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Re: [Scheme-reports] R7RS-large comparators
In addition to the weight of tradition, -1, 0, and 1 have the benefit
of being naturally correctly totally-ordered amongst themselves.
Semantically chosen symbols are unlikely to share this advantage.
On Mon, Jul 15, 2013 at 11:22 PM, Noah Lavine <noah.b.lavine@x> wrote:
> This is an excellent point. I would just like to add that it also makes it
> trivial to extend the comparator interface to partial orders - they could
> return 'not-comparable if their arguments couldn't be ordered.
> Noah Lavine
> On Mon, Jul 15, 2013 at 7:28 PM, Kevin Wortman <kwortman@x> wrote:
>> On 07/12/2013 08:51 AM, John Cowan wrote:
>> > Ray Dillinger scripsit:
>> >> On floating point numbers it would make sense (to me anyway) to return
>> >> -0.0
>> >> in the case of a comparison of +0 and -0, and return NaN in the case of
>> >> any
>> >> comparison involving NaNs.
>> > In this context, that would mean returning one of five values:
>> > return 1 when A > B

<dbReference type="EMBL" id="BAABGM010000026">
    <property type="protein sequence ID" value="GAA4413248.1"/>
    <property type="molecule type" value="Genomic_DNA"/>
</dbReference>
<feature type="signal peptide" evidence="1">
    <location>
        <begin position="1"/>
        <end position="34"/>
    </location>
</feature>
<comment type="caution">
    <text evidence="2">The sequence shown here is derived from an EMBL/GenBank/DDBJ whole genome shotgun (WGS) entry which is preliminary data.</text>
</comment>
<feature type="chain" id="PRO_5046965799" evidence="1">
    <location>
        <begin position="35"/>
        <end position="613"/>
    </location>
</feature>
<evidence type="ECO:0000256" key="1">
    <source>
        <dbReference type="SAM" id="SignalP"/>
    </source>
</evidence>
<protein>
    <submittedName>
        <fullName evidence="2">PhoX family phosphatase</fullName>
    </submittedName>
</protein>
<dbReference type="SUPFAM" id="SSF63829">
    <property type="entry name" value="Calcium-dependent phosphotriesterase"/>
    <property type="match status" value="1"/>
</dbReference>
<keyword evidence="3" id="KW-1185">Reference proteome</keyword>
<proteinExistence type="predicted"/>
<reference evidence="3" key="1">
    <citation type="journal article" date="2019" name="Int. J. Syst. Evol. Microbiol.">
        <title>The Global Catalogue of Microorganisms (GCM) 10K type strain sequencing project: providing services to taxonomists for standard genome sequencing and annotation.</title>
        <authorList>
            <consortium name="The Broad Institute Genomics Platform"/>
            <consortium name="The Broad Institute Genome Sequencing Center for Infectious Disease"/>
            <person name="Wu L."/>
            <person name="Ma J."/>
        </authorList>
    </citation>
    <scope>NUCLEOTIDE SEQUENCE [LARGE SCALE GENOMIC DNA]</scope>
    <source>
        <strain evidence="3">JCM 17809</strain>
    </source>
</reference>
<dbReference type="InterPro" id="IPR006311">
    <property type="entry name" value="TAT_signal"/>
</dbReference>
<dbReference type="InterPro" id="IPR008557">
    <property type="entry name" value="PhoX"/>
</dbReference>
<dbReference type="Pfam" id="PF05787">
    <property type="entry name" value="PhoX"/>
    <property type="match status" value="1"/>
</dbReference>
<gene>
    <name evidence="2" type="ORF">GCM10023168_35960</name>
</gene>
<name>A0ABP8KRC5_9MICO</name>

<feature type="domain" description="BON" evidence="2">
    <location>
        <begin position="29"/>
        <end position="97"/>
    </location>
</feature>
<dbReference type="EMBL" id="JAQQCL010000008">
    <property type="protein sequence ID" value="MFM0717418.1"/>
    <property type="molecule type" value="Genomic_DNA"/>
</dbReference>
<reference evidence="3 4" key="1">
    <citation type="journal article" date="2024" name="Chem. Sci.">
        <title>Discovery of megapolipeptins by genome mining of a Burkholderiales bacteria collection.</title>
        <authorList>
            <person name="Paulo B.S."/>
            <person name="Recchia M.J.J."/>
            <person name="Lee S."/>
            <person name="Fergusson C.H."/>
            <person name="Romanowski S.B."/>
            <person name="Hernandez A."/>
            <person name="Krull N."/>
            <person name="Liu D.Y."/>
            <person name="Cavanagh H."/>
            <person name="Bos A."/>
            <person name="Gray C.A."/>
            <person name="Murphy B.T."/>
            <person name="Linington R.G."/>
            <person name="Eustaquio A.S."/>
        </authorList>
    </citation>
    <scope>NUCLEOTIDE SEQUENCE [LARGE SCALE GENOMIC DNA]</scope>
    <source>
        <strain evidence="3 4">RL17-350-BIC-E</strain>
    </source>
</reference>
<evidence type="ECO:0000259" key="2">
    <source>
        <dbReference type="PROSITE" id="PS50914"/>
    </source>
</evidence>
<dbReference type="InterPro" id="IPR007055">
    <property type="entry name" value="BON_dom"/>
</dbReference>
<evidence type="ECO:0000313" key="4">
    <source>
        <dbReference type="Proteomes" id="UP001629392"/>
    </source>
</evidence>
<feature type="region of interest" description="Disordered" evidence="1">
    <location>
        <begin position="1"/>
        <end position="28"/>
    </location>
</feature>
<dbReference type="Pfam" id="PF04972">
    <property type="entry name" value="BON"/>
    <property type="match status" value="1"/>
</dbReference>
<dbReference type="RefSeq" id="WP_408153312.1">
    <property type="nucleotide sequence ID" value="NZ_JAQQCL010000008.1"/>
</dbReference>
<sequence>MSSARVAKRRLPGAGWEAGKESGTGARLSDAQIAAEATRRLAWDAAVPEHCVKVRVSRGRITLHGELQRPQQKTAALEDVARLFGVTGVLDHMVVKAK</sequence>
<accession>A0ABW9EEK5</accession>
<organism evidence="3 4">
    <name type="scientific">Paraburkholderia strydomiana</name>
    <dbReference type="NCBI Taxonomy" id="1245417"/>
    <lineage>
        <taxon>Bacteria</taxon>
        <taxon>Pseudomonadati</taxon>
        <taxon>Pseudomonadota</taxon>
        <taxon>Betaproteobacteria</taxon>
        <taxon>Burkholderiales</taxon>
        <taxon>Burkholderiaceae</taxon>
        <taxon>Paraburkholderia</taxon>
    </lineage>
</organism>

>> > return 0 when A = B, unless one is 0.0 and the other is -0.0
>> > return -0.0 when one is 0.0 and the other is -0.0
>> > return -1 when A < B
>> > return +nan.0 when A is NaN or B is NaN
>> > This seems extremely irregular.
>> I think that a comparator returns one of three conceptual results:
>> less-than, equal, or greater-than. There is a long history of using the
>> integer values -1, 0, and +1 to represent those concepts. However these
>> concepts are not really integers, and using integers to represent them
>> may be a red herring. I think Haskell gets this right by yielding one of
>> the algebraic constructors LT, EQ, or GT (
>> Perhaps Scheme comparators should return one of the symbols 'less 'equal
>> or 'greater ? Or perhaps we should standardize enumerated types first
>> and then have comparators return an enum object.
>> Kevin Wortman
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